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Staff photo by Erin O. Smith / Tennessee officials, Chattanooga officials and Volkswagen officials pose for a photo during the groundbreaking event for the Volkswagen electric vehicle facility at the Volkswagen plant Wednesday, November 13, 2019 in Chattanooga, Tennessee.

Volkswagen has boosted its stake by $200 million in a San Jose, California, company that targets solid state battery technology, and the two partners are looking at setting up a pilot plant.

The German automaker, which is currently investing $800 million in its Chattanooga factory to make electric vehicles by 2022, said solid state batteries are expected to significantly increase range and shorten charging times.

VW already has invested more than $100 million in QuantumScape Corp. and is that company's largest automotive shareholder.

"The additional investment will effectively strengthen and accelerate our joint development work," said Thomas Schmall, Volkswagen Group Components' chairman of the board of management.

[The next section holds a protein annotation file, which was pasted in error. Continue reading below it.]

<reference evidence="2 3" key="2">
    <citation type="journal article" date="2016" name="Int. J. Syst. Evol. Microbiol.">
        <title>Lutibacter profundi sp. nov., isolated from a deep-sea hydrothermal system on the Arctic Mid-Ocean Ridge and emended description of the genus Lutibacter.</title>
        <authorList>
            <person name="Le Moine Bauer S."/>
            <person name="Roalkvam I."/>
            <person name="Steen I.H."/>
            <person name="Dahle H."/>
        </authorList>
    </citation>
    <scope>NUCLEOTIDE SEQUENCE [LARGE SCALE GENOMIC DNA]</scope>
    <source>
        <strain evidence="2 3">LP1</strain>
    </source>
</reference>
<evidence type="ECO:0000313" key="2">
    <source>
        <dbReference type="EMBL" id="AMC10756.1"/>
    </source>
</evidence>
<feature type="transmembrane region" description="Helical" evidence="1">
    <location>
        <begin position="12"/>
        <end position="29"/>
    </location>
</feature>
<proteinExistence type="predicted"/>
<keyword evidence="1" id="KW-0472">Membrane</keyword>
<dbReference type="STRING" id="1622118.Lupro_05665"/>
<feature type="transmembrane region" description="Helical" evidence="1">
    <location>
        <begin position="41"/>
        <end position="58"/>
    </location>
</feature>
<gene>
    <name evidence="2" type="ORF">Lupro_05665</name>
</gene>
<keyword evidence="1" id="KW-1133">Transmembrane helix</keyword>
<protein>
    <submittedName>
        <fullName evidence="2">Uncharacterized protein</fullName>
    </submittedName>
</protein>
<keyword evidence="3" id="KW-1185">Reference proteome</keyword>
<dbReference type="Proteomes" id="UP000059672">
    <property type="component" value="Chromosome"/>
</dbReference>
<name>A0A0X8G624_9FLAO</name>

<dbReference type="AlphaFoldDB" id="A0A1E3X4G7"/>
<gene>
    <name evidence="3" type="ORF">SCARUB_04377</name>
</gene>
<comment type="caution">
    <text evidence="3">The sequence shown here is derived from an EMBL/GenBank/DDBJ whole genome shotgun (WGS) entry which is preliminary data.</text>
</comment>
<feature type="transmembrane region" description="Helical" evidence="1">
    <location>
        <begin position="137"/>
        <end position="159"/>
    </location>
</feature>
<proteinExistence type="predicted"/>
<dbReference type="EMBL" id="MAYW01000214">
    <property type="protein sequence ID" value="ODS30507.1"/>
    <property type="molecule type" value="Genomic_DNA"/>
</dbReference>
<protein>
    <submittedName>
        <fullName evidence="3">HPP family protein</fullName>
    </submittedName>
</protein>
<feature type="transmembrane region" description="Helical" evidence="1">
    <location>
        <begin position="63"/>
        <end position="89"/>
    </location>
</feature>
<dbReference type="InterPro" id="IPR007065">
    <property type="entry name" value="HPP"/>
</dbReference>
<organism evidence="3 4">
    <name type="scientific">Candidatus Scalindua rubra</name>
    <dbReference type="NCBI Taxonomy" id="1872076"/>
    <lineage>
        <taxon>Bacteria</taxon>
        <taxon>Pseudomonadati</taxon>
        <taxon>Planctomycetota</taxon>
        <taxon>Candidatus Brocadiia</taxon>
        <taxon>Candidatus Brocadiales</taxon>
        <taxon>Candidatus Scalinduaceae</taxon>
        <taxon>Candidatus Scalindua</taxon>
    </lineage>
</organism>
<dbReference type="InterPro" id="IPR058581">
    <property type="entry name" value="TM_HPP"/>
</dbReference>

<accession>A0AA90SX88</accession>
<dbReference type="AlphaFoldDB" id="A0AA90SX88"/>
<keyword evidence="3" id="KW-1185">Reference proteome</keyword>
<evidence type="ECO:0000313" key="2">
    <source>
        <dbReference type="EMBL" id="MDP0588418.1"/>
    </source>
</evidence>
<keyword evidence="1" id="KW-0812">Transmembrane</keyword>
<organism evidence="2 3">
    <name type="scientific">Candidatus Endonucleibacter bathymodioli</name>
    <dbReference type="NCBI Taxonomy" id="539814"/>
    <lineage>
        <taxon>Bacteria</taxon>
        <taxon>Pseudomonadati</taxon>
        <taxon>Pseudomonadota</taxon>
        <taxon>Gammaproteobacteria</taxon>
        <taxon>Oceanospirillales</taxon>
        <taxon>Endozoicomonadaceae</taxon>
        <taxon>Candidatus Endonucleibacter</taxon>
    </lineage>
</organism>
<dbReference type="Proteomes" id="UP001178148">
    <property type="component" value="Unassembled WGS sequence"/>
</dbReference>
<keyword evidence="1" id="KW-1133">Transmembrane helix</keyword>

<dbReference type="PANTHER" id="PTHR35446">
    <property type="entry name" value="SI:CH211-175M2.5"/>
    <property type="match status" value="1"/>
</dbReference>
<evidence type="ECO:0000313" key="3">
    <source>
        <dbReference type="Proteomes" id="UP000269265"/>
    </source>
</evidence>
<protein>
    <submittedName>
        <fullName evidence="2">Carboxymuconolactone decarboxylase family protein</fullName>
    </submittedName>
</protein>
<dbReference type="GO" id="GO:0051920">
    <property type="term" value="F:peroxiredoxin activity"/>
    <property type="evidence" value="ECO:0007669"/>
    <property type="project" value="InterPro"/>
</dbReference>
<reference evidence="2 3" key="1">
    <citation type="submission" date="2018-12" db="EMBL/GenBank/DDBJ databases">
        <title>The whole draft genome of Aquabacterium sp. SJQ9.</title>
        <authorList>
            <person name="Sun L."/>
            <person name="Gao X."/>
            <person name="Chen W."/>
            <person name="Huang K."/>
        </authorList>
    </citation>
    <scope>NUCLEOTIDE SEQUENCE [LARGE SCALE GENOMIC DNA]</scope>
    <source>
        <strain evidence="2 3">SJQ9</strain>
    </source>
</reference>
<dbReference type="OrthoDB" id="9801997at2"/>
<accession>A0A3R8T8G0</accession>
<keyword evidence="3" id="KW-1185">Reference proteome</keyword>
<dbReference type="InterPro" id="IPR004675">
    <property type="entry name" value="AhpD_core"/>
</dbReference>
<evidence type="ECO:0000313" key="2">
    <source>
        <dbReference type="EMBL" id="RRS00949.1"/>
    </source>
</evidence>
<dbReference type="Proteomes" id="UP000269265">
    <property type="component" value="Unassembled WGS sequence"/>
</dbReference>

Volkswagen and QuantumScape collaborated in a joint venture to enable industrial-level production of solid state batteries since 2018.

The companies envision setting up a pilot plant and the plans are expected to be firmed up this year, according to VW. A location for such a plant wasn't named.

The Chattanooga factory's current expansion, aimed a making an electric SUV called the I.D.4, includes a 198,000-square-foot facility for assembly of battery packs for the vehicle. Chattanooga will become VW's North American base for electric vehicle production, according to the company.

Tom du Plessis, the Chattanooga plant's chief executive, said recently that work on the expansion is on time despite the coronavirus outbreak prompting the suspension of vehicle production. Assembly restarted in Chattanooga a month ago.

Solid state batteries are seen by many as the most promising technology for e-mobility. According to VW, a solid state battery the same size as a current battery pack could enable ranges for electric vehicles comparable to conventional drive trains.

Frank Blome, head of the battery cell business at Volkswagen Group Components, said the company is securing its global supply base with efficient producers, gradually building up manufacturing capacities and driving the development of cutting-edge solid state battery technology.

"Our focus in this context is on long-term strategic partnerships," he said.

Contact Mike Pare at mpare@timesfreepress.com. Follow him on Twitter @MikePareTFP.

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